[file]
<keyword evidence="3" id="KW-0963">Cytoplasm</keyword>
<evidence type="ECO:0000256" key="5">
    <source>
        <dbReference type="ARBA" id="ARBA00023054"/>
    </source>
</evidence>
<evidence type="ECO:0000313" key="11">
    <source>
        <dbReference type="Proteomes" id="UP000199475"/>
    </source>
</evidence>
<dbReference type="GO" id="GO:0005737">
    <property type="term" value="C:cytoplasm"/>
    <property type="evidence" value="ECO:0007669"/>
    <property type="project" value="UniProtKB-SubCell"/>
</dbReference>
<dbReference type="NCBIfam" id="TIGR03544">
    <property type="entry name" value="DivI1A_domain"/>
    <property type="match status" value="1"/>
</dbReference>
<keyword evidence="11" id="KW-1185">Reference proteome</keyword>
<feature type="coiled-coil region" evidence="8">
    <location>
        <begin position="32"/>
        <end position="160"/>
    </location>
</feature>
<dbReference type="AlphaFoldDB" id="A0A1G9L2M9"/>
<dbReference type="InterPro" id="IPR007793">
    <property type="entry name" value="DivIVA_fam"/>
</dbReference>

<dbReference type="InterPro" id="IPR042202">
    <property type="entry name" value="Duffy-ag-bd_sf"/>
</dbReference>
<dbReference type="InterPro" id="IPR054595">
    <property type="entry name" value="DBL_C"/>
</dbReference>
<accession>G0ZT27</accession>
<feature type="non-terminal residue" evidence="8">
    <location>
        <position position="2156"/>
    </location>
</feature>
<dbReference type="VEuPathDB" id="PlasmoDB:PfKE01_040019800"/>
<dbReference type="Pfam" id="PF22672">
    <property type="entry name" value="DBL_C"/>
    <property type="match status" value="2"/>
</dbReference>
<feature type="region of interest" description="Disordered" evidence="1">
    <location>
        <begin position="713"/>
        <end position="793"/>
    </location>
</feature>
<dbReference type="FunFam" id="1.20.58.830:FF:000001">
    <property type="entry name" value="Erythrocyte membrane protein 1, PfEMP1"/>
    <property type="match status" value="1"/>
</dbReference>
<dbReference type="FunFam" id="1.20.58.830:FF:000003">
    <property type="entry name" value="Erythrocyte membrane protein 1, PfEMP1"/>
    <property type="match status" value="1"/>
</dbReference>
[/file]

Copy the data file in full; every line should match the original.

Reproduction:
<keyword evidence="3" id="KW-0963">Cytoplasm</keyword>
<evidence type="ECO:0000256" key="5">
    <source>
        <dbReference type="ARBA" id="ARBA00023054"/>
    </source>
</evidence>
<evidence type="ECO:0000313" key="11">
    <source>
        <dbReference type="Proteomes" id="UP000199475"/>
    </source>
</evidence>
<dbReference type="GO" id="GO:0005737">
    <property type="term" value="C:cytoplasm"/>
    <property type="evidence" value="ECO:0007669"/>
    <property type="project" value="UniProtKB-SubCell"/>
</dbReference>
<dbReference type="NCBIfam" id="TIGR03544">
    <property type="entry name" value="DivI1A_domain"/>
    <property type="match status" value="1"/>
</dbReference>
<keyword evidence="11" id="KW-1185">Reference proteome</keyword>
<feature type="coiled-coil region" evidence="8">
    <location>
        <begin position="32"/>
        <end position="160"/>
    </location>
</feature>
<dbReference type="AlphaFoldDB" id="A0A1G9L2M9"/>
<dbReference type="InterPro" id="IPR007793">
    <property type="entry name" value="DivIVA_fam"/>
</dbReference>

<dbReference type="InterPro" id="IPR042202">
    <property type="entry name" value="Duffy-ag-bd_sf"/>
</dbReference>
<dbReference type="InterPro" id="IPR054595">
    <property type="entry name" value="DBL_C"/>
</dbReference>
<accession>G0ZT27</accession>
<feature type="non-terminal residue" evidence="8">
    <location>
        <position position="2156"/>
    </location>
</feature>
<dbReference type="VEuPathDB" id="PlasmoDB:PfKE01_040019800"/>
<dbReference type="Pfam" id="PF22672">
    <property type="entry name" value="DBL_C"/>
    <property type="match status" value="2"/>
</dbReference>
<feature type="region of interest" description="Disordered" evidence="1">
    <location>
        <begin position="713"/>
        <end position="793"/>
    </location>
</feature>
<dbReference type="FunFam" id="1.20.58.830:FF:000001">
    <property type="entry name" value="Erythrocyte membrane protein 1, PfEMP1"/>
    <property type="match status" value="1"/>
</dbReference>
<dbReference type="FunFam" id="1.20.58.830:FF:000003">
    <property type="entry name" value="Erythrocyte membrane protein 1, PfEMP1"/>
    <property type="match status" value="1"/>
</dbReference>